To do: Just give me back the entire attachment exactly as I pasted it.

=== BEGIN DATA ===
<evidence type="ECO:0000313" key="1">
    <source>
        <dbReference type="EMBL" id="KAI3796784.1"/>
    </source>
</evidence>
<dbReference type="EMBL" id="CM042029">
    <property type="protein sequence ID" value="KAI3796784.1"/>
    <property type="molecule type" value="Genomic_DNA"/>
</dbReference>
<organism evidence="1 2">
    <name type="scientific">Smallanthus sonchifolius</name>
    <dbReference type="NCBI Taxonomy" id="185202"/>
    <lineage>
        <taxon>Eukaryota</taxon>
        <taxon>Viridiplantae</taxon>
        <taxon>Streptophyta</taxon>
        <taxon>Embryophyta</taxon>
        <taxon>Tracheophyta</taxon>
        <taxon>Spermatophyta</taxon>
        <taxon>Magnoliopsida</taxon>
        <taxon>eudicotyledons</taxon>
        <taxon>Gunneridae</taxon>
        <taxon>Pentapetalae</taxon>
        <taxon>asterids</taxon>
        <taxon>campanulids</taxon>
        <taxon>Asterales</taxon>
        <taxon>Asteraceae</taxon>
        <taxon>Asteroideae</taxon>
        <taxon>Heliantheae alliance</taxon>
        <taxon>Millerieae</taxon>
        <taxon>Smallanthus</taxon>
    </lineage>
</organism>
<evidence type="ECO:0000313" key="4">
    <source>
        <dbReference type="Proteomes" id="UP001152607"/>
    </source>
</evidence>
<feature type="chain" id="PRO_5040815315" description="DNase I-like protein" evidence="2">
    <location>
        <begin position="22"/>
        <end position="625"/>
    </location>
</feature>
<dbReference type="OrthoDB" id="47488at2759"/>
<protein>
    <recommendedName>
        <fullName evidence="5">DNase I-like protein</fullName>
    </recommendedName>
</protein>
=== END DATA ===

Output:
<evidence type="ECO:0000313" key="1">
    <source>
        <dbReference type="EMBL" id="KAI3796784.1"/>
    </source>
</evidence>
<dbReference type="EMBL" id="CM042029">
    <property type="protein sequence ID" value="KAI3796784.1"/>
    <property type="molecule type" value="Genomic_DNA"/>
</dbReference>
<organism evidence="1 2">
    <name type="scientific">Smallanthus sonchifolius</name>
    <dbReference type="NCBI Taxonomy" id="185202"/>
    <lineage>
        <taxon>Eukaryota</taxon>
        <taxon>Viridiplantae</taxon>
        <taxon>Streptophyta</taxon>
        <taxon>Embryophyta</taxon>
        <taxon>Tracheophyta</taxon>
        <taxon>Spermatophyta</taxon>
        <taxon>Magnoliopsida</taxon>
        <taxon>eudicotyledons</taxon>
        <taxon>Gunneridae</taxon>
        <taxon>Pentapetalae</taxon>
        <taxon>asterids</taxon>
        <taxon>campanulids</taxon>
        <taxon>Asterales</taxon>
        <taxon>Asteraceae</taxon>
        <taxon>Asteroideae</taxon>
        <taxon>Heliantheae alliance</taxon>
        <taxon>Millerieae</taxon>
        <taxon>Smallanthus</taxon>
    </lineage>
</organism>
<evidence type="ECO:0000313" key="4">
    <source>
        <dbReference type="Proteomes" id="UP001152607"/>
    </source>
</evidence>
<feature type="chain" id="PRO_5040815315" description="DNase I-like protein" evidence="2">
    <location>
        <begin position="22"/>
        <end position="625"/>
    </location>
</feature>
<dbReference type="OrthoDB" id="47488at2759"/>
<protein>
    <recommendedName>
        <fullName evidence="5">DNase I-like protein</fullName>
    </recommendedName>
</protein>